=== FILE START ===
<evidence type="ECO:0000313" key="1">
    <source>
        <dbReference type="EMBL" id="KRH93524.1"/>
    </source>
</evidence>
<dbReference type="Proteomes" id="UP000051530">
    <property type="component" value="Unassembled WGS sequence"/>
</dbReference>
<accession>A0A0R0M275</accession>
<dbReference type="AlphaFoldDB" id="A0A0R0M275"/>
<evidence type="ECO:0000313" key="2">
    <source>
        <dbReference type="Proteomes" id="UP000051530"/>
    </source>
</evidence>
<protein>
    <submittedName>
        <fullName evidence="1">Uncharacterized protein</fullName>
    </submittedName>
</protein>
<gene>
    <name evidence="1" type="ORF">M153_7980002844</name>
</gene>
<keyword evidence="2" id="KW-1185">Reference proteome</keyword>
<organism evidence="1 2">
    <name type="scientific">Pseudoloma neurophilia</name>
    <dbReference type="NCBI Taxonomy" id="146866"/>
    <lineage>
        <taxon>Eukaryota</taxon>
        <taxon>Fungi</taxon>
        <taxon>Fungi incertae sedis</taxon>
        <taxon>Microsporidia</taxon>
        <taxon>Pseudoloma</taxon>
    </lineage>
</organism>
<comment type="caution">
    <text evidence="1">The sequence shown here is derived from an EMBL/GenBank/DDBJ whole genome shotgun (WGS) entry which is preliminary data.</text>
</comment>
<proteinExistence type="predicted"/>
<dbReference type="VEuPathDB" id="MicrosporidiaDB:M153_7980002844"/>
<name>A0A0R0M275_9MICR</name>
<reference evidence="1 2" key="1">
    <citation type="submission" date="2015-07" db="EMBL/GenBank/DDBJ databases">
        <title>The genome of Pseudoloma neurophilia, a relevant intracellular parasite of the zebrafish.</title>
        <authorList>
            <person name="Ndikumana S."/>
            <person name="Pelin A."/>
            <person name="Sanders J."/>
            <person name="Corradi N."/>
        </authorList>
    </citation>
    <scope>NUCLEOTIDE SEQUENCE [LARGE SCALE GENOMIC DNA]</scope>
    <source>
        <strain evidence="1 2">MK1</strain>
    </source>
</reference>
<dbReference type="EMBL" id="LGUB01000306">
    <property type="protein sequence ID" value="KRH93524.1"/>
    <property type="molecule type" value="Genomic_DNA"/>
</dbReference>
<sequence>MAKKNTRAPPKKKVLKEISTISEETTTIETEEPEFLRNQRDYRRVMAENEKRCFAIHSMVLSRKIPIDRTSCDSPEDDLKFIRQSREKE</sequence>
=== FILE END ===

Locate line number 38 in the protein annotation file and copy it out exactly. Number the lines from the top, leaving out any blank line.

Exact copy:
</comment>